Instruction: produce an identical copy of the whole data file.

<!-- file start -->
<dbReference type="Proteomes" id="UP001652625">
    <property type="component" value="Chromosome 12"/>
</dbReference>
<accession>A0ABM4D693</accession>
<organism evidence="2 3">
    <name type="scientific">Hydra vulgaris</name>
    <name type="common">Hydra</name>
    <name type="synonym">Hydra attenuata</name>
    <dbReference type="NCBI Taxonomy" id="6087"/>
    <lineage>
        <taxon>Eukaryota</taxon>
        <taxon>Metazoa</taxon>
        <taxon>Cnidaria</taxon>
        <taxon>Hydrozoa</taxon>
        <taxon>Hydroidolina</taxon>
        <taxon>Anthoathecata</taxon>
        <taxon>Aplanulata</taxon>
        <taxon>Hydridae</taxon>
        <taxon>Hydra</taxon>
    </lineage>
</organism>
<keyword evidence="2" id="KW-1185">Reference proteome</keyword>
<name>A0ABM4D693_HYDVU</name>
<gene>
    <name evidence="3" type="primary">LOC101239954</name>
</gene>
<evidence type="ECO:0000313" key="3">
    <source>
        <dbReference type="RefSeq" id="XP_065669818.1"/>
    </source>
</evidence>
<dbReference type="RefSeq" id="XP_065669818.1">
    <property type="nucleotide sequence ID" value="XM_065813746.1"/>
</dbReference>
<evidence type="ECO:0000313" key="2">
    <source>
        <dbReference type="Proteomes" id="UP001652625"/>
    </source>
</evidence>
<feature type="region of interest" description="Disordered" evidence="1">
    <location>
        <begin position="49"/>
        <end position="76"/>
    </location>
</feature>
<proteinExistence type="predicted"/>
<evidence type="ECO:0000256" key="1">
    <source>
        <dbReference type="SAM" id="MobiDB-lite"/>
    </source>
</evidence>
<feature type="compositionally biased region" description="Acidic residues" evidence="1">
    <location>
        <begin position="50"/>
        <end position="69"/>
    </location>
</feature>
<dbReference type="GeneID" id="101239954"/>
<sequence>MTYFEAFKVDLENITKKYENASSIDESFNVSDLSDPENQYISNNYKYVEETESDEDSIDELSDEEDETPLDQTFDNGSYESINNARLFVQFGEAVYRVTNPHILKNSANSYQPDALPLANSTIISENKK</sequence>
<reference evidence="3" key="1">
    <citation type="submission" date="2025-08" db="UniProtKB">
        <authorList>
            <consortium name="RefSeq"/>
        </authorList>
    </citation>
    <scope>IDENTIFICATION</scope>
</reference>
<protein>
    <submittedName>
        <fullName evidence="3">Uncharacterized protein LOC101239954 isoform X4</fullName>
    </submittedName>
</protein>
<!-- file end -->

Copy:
<dbReference type="Proteomes" id="UP001652625">
    <property type="component" value="Chromosome 12"/>
</dbReference>
<accession>A0ABM4D693</accession>
<organism evidence="2 3">
    <name type="scientific">Hydra vulgaris</name>
    <name type="common">Hydra</name>
    <name type="synonym">Hydra attenuata</name>
    <dbReference type="NCBI Taxonomy" id="6087"/>
    <lineage>
        <taxon>Eukaryota</taxon>
        <taxon>Metazoa</taxon>
        <taxon>Cnidaria</taxon>
        <taxon>Hydrozoa</taxon>
        <taxon>Hydroidolina</taxon>
        <taxon>Anthoathecata</taxon>
        <taxon>Aplanulata</taxon>
        <taxon>Hydridae</taxon>
        <taxon>Hydra</taxon>
    </lineage>
</organism>
<keyword evidence="2" id="KW-1185">Reference proteome</keyword>
<name>A0ABM4D693_HYDVU</name>
<gene>
    <name evidence="3" type="primary">LOC101239954</name>
</gene>
<evidence type="ECO:0000313" key="3">
    <source>
        <dbReference type="RefSeq" id="XP_065669818.1"/>
    </source>
</evidence>
<dbReference type="RefSeq" id="XP_065669818.1">
    <property type="nucleotide sequence ID" value="XM_065813746.1"/>
</dbReference>
<evidence type="ECO:0000313" key="2">
    <source>
        <dbReference type="Proteomes" id="UP001652625"/>
    </source>
</evidence>
<feature type="region of interest" description="Disordered" evidence="1">
    <location>
        <begin position="49"/>
        <end position="76"/>
    </location>
</feature>
<proteinExistence type="predicted"/>
<evidence type="ECO:0000256" key="1">
    <source>
        <dbReference type="SAM" id="MobiDB-lite"/>
    </source>
</evidence>
<feature type="compositionally biased region" description="Acidic residues" evidence="1">
    <location>
        <begin position="50"/>
        <end position="69"/>
    </location>
</feature>
<dbReference type="GeneID" id="101239954"/>
<sequence>MTYFEAFKVDLENITKKYENASSIDESFNVSDLSDPENQYISNNYKYVEETESDEDSIDELSDEEDETPLDQTFDNGSYESINNARLFVQFGEAVYRVTNPHILKNSANSYQPDALPLANSTIISENKK</sequence>
<reference evidence="3" key="1">
    <citation type="submission" date="2025-08" db="UniProtKB">
        <authorList>
            <consortium name="RefSeq"/>
        </authorList>
    </citation>
    <scope>IDENTIFICATION</scope>
</reference>
<protein>
    <submittedName>
        <fullName evidence="3">Uncharacterized protein LOC101239954 isoform X4</fullName>
    </submittedName>
</protein>